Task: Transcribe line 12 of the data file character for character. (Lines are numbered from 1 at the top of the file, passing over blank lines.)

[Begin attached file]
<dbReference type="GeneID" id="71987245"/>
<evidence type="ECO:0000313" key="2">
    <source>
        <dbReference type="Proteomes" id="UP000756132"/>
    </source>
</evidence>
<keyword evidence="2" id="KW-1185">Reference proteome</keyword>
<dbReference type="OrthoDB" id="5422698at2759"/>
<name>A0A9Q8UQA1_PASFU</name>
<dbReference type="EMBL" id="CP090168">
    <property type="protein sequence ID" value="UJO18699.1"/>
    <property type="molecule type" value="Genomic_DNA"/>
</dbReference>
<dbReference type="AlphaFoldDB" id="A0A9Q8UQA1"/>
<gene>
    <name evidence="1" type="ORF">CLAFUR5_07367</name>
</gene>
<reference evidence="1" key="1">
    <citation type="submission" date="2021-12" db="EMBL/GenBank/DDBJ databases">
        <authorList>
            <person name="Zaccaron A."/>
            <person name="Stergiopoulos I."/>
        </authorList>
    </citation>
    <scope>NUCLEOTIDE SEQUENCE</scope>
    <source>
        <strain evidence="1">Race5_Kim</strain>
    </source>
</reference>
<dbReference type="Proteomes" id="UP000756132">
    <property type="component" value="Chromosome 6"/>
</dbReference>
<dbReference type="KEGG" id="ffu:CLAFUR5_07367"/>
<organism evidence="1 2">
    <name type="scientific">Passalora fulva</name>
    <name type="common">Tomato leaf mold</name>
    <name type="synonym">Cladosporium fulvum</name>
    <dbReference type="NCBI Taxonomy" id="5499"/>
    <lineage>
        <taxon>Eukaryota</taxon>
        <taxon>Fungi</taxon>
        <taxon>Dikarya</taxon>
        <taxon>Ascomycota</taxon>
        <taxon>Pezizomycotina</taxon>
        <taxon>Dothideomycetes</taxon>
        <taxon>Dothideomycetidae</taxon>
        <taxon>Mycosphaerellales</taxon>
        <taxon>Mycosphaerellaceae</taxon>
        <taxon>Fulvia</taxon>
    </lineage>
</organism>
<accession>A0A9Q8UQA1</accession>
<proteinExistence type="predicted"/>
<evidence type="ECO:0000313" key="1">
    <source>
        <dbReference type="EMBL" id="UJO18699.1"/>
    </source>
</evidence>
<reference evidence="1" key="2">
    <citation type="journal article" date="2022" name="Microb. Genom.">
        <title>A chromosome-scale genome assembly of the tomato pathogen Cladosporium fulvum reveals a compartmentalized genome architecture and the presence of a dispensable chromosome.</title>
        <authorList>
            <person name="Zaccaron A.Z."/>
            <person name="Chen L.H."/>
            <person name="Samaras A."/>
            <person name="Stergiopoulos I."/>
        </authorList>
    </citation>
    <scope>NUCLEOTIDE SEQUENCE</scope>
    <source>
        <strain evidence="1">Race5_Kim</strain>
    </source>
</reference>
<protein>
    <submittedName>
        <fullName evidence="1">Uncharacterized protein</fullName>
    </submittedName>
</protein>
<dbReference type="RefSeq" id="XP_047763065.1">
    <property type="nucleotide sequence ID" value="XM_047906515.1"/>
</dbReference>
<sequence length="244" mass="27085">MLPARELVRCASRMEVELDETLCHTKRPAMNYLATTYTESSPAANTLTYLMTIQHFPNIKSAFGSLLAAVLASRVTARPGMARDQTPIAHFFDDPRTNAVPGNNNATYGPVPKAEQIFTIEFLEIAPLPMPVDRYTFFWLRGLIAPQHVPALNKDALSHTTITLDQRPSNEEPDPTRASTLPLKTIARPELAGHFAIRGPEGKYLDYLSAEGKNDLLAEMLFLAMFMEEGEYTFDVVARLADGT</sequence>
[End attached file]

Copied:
    <property type="molecule type" value="Genomic_DNA"/>